Global Assessment Report on Disaster Risk Reduction 2015
Making development sustainable: The future of disaster risk management

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Part I - Chapter 4
(Source: UNISDR with data from national loss databases.)
Figure 4.8 Reported damage from extensive disasters to housing, education and health facilities, and agricultural production (65 countries, 2 states)
4.2 Undermining development
capacities and gains
Losses from extensive disasters are responsible for most disaster morbidity and displacement, and represent an ongoing erosion of development assets. This presents a particular challenge to the achievement of development goals in areas and regions that already experience social inequality and exclusion.
Extensive risk particularly challenges the achievement of development goals in areas and regions already characterized by social inequality and exclusion. The deficit of infrastructure in these areas is already an underlying driver of vulnerability and disaster risk and weakens resilience. The loss of this infrastructure in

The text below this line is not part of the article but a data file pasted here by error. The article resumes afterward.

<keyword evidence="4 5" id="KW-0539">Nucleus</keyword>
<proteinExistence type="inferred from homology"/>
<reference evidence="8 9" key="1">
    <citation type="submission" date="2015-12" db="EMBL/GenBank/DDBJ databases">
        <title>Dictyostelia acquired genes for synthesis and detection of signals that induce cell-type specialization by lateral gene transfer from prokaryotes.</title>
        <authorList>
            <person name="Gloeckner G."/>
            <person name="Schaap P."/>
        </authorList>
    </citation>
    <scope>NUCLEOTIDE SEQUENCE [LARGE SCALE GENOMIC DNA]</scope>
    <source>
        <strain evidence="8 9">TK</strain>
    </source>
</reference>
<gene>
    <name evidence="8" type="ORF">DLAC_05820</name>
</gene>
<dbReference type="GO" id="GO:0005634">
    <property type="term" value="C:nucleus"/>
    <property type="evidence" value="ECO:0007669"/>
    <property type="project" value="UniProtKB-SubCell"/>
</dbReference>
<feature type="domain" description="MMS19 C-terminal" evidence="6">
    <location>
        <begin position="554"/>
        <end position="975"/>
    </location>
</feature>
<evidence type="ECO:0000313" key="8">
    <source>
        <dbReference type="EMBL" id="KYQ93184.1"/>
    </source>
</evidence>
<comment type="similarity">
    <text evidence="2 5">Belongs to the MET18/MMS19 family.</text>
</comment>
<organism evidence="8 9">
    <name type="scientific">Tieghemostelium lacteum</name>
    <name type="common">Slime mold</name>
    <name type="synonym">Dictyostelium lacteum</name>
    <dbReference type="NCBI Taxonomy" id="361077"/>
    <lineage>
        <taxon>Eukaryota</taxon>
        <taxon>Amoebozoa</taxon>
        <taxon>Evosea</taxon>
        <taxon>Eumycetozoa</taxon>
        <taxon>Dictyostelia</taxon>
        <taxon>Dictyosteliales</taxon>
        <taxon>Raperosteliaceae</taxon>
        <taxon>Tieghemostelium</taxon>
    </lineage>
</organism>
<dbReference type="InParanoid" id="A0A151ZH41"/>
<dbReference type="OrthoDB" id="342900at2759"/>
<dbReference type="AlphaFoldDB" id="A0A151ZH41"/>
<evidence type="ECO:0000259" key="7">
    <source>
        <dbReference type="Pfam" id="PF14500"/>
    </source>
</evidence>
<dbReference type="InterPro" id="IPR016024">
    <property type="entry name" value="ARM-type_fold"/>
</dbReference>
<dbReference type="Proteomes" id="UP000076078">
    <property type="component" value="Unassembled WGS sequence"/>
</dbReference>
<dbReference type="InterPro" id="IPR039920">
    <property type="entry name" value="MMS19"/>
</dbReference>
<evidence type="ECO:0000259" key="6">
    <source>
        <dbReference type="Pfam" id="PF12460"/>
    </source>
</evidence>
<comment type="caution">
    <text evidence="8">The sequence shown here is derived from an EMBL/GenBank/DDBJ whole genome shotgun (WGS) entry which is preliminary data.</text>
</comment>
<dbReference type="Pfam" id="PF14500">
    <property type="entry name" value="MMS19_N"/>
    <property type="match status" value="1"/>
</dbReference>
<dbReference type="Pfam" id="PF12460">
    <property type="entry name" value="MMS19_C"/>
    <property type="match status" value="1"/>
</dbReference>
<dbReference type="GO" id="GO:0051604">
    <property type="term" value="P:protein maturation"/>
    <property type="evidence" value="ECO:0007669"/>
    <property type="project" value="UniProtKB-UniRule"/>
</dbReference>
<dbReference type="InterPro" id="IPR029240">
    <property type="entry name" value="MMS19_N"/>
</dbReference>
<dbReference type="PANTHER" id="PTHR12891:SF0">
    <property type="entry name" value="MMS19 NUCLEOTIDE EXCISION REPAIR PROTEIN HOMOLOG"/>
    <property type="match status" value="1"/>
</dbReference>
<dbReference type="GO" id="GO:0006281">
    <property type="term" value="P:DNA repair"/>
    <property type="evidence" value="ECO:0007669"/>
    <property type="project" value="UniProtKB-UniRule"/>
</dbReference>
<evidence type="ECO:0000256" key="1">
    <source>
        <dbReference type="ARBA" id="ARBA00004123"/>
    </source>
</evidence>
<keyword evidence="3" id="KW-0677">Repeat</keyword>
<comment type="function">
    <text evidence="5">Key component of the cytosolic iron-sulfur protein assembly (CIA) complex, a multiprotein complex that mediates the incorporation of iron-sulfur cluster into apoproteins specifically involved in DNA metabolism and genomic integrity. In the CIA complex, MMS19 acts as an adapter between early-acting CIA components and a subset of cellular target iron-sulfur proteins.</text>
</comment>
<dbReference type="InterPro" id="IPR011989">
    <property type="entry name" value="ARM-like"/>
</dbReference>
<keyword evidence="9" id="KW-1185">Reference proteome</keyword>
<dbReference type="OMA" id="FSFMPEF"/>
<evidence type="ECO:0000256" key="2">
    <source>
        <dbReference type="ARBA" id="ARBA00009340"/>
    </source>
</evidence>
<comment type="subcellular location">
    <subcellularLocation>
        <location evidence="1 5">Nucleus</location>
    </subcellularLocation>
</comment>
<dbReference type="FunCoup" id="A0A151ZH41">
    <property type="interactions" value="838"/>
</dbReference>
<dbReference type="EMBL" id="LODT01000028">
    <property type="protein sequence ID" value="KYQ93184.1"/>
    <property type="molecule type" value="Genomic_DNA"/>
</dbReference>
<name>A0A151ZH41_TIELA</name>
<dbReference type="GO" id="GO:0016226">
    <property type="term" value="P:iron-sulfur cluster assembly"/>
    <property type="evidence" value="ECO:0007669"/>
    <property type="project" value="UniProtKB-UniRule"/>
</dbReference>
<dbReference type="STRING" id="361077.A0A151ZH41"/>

disasters further aggravates the situation, generating a vicious cycle. For example, a deficit of primary health facilities increases the vulnerability of low-income households that suffer flooding. Households with poor health are likely to be less resilient to disaster loss, and the damage or destruction of those facilities in disasters further compounds the problem.
The economic value of these social assets is significant. While the economic losses from intensive disasters are usually evaluated by governments or international organizations and insured losses are assessed by the insurance industry, the economic cost of extensive risk is largely unaccounted for and ultimately reabsorbed into poverty. Estimates of the cost of those unreported disasters highlight a growing and largely unknown
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